Bong Joon ho’s ‘Parasite’
© 2020 CURZON ARTIFICIAL EYE
Bong Joon ho’s Parasite keeps breaking records. From winning the Palme d’Or at Cannes to its four historic wins at the Oscars, Parasite’s ascension in the box office is phenomenal, and hopefully a game-changer for foreign-language films.
Parasite has now been in British cinema theaters for two weeks. It has climbed to second place on the U.K. Box Office after this weekend of February 14-16.
On its opening weekend, February 7-9, the film made it to fourth place on the Box Office, just below Sam Mendes’ 1917 (which had just lost its four-week reign). Parasite took £1.39 million, including £310,754 from previews, showing in 137 cinemas across the U.K. that weekend, with a site average of £10,200. This was in itself a record-breaking opening weekend release for a foreign language film in the U.K. and Ireland.
With the film winning Best Picture, Best International Feature, Best Original Screenplay and Best Director for Bong Joon-ho at the 92nd Academy Awards on February 9, the film’s U.K. release was expanded to 428 sites. This weekend, February 14-16, Parasite thus took £2.5 million, with a site average of £5,896. The film thus benefitted from a 132% boost. The film now has a total gross of £5.1 million. Many of the new locations screening the film are multiplexes, which do not usually show non-English language films.
The Jessica Jingle in ‘Parasite’
© 2020 CURZON ARTIFICIAL EYE
Parasite is distributed by Curzon and StudioCanal in the U.K. In an interview by Screendaily, Curzon CEO Philip Knatchbull explains how the company acquired U.K. and Ireland rights at the Cannes Film Festival last May, where the film won the Palme d’Or.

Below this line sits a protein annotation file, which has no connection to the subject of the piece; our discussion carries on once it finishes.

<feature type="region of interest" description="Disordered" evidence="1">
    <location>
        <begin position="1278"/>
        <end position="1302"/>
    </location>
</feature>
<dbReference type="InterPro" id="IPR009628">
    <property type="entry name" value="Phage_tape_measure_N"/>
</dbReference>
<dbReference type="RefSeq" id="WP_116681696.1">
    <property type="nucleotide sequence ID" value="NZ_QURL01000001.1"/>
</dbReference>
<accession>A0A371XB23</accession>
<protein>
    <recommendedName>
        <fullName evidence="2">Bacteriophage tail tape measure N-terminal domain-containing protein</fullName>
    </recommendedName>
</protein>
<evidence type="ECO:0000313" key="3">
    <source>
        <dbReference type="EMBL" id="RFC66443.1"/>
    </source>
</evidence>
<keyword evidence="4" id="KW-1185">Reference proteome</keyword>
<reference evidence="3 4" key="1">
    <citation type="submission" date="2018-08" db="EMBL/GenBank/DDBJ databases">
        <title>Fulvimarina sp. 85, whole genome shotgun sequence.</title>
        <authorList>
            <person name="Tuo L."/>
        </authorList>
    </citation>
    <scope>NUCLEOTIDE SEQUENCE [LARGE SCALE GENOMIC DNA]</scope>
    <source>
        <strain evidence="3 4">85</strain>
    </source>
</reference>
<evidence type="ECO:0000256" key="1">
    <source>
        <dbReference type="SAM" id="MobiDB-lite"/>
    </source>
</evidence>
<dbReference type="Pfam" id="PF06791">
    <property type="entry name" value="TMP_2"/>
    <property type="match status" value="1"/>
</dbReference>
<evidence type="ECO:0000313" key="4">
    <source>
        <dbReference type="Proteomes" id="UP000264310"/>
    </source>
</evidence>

Curzon went for a 16-week theatrical window, instead of their usual day-and-date releasing via Curzon Home Cinema, because as Knachtbull explains, when “it came to Parasite, we felt the subject matter was such that it probably would work in the multiplexes and therefore would warrant protecting the 16-week window that the multiplexes insist on.”
Parasite’s box office success may open doors for more non-English language films to be screened in more locations and particularly in multiplexes. Knachtbull is himself hopeful: “after being so passionate for so long about bringing foreign language films to a larger audience, it has felt like something has shifted. If that means less prejudice against world cinema, that must be a good thing.”
For Knachtbull, this shift may be in part due to Netflix, which has introduced original programming across many different languages, available to view in the original language with subtitles. This may lead to a new generation of spectators who will become used to the one-inch barrier of subtitles (which the rest of the world has long been accustomed to), and be introduced to the wealth of world cinema. I would venture to add that the success of foreign-language series shown on British TV, such as The Killing and The Bridge, also shows that there is an audience for films not in the English language.
Parasite is now the third highest-grossing non-English language film at the U.K. Box Office. Mel Gibson’s 2004 The Passion of the Christ made a total gross of £11.1 million, and Ang Lee’s 2001 Crouching Tiger, Hidden Dragon has a total gross of £9.4 million. Parasite, on its second week in the box office, has overtaken Jean-Pierre Jeunet’s 2001 hit Amélie, which had made over £5 million.
Parasite has already become a historic film in the history of cinema: the first foreign language film to win Best Picture at the Oscars, the third film to win both the Palme d’Or and Best Picture at the Academy Awards. But it also crucially shows how foreign-language films suffer from not being screened on a larger number of sites. The film’s 132% boost on its second week is of course due to the quality of the film, but it was physically made possible in becoming available in 291 more locations across the U.K. If only more foreign language films were available to view on more screens, we may see a surge in box office numbers for them too.